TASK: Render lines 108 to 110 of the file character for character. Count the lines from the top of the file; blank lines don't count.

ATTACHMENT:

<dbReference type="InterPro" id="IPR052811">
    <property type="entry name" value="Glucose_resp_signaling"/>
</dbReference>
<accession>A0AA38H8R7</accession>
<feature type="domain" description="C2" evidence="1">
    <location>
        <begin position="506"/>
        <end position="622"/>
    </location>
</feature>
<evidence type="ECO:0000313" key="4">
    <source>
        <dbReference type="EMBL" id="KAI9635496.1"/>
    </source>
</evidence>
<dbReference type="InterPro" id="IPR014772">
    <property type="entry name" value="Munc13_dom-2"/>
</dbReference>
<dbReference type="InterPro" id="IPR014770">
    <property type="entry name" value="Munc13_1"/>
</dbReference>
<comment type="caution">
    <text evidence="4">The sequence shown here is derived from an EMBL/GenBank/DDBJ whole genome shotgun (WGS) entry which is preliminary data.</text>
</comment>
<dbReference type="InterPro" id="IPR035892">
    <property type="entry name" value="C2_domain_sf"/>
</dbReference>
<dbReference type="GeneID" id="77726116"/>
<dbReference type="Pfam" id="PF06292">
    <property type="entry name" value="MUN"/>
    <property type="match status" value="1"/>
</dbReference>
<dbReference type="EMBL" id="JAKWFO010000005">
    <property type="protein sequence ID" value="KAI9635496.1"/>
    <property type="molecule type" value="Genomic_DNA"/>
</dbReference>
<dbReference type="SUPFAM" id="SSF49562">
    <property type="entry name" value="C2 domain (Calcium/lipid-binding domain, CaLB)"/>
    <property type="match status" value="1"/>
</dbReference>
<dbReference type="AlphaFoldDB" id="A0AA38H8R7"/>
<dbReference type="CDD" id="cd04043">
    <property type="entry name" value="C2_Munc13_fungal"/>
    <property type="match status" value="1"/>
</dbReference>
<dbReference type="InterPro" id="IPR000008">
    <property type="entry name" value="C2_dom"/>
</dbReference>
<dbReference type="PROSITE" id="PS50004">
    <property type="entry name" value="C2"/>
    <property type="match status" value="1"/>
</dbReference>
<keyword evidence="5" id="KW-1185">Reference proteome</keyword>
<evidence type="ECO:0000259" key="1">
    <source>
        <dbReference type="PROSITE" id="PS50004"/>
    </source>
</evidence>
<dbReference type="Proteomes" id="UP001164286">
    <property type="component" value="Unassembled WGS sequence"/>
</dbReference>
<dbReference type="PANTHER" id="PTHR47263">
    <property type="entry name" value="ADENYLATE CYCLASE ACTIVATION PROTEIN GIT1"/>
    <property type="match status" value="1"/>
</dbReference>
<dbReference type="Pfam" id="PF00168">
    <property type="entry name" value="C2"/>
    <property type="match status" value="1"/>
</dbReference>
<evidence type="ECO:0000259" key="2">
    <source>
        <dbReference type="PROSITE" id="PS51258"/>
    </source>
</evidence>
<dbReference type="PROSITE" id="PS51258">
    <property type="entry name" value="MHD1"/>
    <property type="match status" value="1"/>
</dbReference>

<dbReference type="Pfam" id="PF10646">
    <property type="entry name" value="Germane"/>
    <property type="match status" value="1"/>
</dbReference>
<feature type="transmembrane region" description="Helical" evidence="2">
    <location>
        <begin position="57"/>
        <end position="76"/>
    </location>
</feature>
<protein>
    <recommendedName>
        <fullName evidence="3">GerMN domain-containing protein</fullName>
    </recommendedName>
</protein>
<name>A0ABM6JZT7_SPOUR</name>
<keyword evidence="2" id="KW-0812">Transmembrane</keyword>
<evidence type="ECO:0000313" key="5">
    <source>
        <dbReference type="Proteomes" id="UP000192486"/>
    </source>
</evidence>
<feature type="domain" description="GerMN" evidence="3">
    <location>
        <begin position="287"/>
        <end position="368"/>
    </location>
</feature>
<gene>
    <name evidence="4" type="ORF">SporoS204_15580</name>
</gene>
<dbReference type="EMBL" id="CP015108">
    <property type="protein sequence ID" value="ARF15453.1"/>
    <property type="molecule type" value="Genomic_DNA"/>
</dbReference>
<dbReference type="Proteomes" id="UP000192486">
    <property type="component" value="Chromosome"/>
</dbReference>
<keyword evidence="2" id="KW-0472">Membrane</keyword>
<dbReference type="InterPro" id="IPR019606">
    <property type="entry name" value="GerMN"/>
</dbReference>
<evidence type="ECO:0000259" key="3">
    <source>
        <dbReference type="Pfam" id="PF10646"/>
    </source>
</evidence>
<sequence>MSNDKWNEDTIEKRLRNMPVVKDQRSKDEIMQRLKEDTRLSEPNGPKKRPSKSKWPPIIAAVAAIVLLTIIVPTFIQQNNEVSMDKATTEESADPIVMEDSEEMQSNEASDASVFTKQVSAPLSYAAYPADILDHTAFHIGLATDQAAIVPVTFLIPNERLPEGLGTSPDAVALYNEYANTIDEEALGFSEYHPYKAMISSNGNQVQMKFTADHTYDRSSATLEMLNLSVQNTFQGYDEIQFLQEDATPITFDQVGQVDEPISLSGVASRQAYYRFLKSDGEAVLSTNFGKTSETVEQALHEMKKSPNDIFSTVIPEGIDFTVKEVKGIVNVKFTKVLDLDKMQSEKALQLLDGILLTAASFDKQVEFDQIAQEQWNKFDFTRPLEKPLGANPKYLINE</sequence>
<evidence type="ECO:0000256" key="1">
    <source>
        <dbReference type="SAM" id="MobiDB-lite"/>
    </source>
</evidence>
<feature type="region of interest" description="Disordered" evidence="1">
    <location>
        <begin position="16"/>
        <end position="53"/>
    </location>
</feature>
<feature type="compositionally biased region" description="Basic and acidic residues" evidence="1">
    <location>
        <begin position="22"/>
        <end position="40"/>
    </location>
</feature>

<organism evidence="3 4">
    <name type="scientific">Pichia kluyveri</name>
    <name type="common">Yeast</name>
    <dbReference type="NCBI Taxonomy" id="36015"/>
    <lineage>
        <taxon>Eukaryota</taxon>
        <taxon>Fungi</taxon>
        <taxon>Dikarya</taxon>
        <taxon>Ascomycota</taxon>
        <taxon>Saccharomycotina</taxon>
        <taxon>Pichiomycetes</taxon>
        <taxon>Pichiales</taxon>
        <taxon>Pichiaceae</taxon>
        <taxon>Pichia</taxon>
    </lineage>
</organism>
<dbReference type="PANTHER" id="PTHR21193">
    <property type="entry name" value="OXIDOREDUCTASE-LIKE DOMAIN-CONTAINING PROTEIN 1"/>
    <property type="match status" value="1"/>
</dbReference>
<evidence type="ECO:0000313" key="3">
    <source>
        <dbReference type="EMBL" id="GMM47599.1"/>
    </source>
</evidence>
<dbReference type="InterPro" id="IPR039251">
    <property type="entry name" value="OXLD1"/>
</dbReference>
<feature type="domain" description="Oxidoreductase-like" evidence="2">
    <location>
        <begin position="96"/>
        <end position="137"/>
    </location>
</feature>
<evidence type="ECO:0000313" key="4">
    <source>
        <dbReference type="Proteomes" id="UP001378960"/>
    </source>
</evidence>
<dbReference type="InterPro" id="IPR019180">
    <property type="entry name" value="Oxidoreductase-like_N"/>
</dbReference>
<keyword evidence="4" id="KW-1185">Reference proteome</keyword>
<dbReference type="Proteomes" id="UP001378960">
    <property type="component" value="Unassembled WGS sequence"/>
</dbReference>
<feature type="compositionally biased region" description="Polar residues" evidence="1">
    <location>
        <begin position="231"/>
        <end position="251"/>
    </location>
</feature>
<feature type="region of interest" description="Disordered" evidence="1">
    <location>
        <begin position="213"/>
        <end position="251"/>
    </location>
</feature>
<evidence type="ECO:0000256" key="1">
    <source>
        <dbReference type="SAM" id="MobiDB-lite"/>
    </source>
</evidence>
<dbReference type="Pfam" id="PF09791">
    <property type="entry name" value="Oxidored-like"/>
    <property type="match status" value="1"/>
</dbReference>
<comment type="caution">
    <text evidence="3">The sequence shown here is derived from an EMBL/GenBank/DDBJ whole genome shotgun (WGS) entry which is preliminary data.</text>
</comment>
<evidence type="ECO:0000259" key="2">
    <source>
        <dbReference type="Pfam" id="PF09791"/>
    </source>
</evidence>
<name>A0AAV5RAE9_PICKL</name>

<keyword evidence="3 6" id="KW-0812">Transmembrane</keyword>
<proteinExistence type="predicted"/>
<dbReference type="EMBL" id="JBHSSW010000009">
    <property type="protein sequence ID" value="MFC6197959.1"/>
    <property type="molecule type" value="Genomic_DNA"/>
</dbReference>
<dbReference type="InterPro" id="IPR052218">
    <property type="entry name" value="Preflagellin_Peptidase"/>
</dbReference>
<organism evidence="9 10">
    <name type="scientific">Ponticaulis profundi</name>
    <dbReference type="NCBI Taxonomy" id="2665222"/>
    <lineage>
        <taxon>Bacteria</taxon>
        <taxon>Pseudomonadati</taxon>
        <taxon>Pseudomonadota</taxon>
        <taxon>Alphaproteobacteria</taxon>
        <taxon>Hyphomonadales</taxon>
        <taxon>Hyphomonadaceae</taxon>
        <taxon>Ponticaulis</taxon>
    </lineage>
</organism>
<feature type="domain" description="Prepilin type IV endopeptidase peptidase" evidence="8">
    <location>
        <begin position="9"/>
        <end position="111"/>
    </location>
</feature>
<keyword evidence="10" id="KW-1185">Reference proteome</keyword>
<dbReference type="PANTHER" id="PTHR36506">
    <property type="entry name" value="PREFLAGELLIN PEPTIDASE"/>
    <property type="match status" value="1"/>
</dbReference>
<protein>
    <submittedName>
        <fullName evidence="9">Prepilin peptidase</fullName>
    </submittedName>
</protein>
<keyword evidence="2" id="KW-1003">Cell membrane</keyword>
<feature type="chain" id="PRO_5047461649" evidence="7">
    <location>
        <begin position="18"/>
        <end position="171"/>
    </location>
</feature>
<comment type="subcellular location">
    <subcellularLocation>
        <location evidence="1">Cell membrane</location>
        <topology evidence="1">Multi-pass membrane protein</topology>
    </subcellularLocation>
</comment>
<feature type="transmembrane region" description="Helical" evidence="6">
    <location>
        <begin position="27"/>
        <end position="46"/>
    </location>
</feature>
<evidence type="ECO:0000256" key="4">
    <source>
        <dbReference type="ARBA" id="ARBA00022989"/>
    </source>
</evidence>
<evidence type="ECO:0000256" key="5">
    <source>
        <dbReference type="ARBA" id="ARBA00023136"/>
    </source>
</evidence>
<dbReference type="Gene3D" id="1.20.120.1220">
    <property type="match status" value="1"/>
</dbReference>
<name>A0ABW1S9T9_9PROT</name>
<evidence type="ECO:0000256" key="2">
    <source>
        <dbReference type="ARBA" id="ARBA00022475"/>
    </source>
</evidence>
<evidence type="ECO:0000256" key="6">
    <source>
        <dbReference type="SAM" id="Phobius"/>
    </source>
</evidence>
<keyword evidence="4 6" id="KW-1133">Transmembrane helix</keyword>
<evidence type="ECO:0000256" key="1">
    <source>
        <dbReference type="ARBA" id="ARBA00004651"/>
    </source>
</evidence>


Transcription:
    <name evidence="4" type="ORF">SporoS204_15580</name>
</gene>
<dbReference type="EMBL" id="CP015108">